Rebecca Walker, Southern Illinois University
In 2003, writer and
cultural critic Bill Wasik stunned the world with his newest
experiment, the MOB Project, which flooded the streets of New York City
with strange performances quickly labeled “flash mobs” by
participants and local media. With the goal of understanding the
communicative purpose and function of these new performance events,
this project analyzes the eight original flash mobs of 2003 through the
use of Kenneth Burke’s Pentad. Specifically, this essay explores
the agent, agency, and scene of the flash mob, arguing that the scene
was the dominant pentadic feature of Wasik’s act (the Flash Mob).
Additionally, this paper examines the specific social, cultural and
political influences of the flash mob and its participants with a
particular emphasis on technology and the hipster subculture.
Date: Wed, 25 Jun 2003 21:45:21 -0700 (PDT)
From: The Mob Project
Subject: MOB #3
(Apologies to those who received an incomplete version before.)
You are invited to take part in MOB, the project that creates an inexplicable mob of people in New York City for ten minutes or less. Please forward this to other people you know who might like to join.
Q. For a mob to be inexplicable, does it need to take place in an otherwise empty space?
Fred has a nice action shot of MOBsters applauding. Notice the smiles.
You couldn’t help smiling; it was gorgeous (Ginger).
3 July 2003
I just returned from Flashmob #3. This was called “The Grand Central Mob Ballet,” and was supposed to involve claiming to be waiting for a train, and writing the word “MOB” on a one dollar bill, but none of that came into play. Instead, we got a form saying:
*** MOB #3 ***
Change of Plans
If you are reading this, we have decided to change venues.
By 7:02, walk out to 42nd St. and look for the main entrance to the Grand Hyatt.
Enter and take the escalator up one flight to the main lobby. Loiter until 7:07.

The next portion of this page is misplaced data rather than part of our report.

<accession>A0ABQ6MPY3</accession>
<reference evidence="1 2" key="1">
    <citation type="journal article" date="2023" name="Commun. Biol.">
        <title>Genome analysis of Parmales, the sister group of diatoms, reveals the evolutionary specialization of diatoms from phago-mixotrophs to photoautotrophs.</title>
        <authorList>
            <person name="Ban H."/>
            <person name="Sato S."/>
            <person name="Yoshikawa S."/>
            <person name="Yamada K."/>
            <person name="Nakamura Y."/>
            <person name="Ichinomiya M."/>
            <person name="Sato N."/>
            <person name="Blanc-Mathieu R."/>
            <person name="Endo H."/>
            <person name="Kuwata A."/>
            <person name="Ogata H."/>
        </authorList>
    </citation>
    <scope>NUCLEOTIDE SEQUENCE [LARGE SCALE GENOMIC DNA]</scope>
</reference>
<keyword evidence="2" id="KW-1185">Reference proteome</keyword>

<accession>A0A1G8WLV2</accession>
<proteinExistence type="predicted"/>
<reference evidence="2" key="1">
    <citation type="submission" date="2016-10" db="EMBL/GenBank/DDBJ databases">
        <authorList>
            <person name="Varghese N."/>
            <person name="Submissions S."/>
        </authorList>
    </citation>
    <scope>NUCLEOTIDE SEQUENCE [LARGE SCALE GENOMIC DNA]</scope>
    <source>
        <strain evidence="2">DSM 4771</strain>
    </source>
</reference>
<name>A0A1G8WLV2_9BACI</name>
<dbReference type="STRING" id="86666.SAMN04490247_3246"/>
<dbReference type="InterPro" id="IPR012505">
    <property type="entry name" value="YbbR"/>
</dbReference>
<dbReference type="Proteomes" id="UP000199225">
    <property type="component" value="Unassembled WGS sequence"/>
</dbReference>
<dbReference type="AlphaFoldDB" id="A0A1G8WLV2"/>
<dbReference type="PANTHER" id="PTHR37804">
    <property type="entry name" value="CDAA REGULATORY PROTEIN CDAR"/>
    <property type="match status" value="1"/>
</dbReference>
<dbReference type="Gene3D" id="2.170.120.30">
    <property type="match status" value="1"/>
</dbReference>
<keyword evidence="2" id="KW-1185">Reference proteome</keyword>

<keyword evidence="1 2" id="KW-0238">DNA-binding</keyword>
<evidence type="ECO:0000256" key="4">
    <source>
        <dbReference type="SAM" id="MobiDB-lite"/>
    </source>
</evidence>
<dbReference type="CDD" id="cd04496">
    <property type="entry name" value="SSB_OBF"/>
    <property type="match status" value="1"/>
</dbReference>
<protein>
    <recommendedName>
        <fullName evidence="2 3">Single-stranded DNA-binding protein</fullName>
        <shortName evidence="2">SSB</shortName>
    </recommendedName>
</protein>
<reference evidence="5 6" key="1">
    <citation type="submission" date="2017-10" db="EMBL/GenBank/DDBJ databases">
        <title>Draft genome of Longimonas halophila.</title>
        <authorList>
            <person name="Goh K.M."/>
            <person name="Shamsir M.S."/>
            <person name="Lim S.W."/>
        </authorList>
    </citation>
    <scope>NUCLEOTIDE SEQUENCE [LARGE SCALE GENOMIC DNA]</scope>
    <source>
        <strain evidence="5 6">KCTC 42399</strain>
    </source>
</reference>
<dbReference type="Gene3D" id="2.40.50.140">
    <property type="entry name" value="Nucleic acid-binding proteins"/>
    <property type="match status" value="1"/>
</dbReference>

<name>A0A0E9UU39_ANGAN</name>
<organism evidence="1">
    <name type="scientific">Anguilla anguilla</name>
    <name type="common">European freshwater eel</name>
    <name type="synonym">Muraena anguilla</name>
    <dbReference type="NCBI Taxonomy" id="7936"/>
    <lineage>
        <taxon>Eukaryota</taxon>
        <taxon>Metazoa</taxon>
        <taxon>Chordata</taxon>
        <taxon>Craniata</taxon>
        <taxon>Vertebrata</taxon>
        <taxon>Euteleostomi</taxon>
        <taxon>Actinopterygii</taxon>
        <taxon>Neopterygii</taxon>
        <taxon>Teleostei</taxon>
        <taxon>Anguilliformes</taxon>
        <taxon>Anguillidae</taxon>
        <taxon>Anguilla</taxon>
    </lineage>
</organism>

At 7:07, start taking the escalator and elevators up one floor, to the wraparound railing overlooking the lobby. Stand around it, looking down. Fan out to cover as much of the railing as possible. If asked why you are there, point down to the lobby and say, “Look.”
At 7:12, begin applauding. Applaud for fifteen seconds, then
disperse in an orderly fashion (Note: the exit on that floor is
not a pedestrian exit.).(Danzig)
Figure 1. Man, Myth, Morland. 2 July 2003. Web. 12 July 2010.
Figure 2. Man, Myth, Morland. 2 July 2003.Web. 12 July 2010.
Figure 3. Man, Myth, Morland. 2 July 2003. Web. 12 July 2010.
Figure 4. Satan’s Laundromat. 2 July 2003. Web. 12 July 2010.
Consider, for a moment, Figures 1 and 3. Figure 1 depicts multiple
flashmobbers gathered against the hotel railing, gazing down upon the
lobby, as instructed. Many, although not all, appear to be with friends
or loved ones, evidenced by arms around shoulders and other close, open
body language. In the hallway, a singular individual in a suit walks
by, casting what one can only assume to be a bewildered sideways glance
at the flashmobbers lining the balcony. Perhaps this individual wonders
at what they are all staring. According to Figures 2 and 4, which
depict the empty atrium lobby below, they were an audience for nothing.
Now look at Figure 3: Two individuals—perhaps friends, perhaps
strangers—stare down into the lobby like all the other
flashmobbers. However, the angle from which this photo is shot
intrigues: the photographer of Figure 3 seems interested in capturing
at least two things: first, the similarity of the two individuals in
the forefront, whose skin color may differ, but whose clothing and body
positions seem to almost mirror one another; and second, the picture of
what falls in these individuals’ direct line of sight—other
flashmobbers on the opposite side of the balcony, engaged in the exact
same activity (staring down into the empty lobby below). In a sense,
these flashmobbers at the far opposite end of the atrium balcony serve
as another reflection, or mirror, of the two in the forefront. One
begins to realize, or merely infer, that this flash mob—maybe
even all of flash mob creator Bill Wasik’s original eight
mobs—are not simply about the absurdity of the act, but also the
communal nature of the action. Wasik himself supports such a claim, in
his description of Mob #3, depicted above: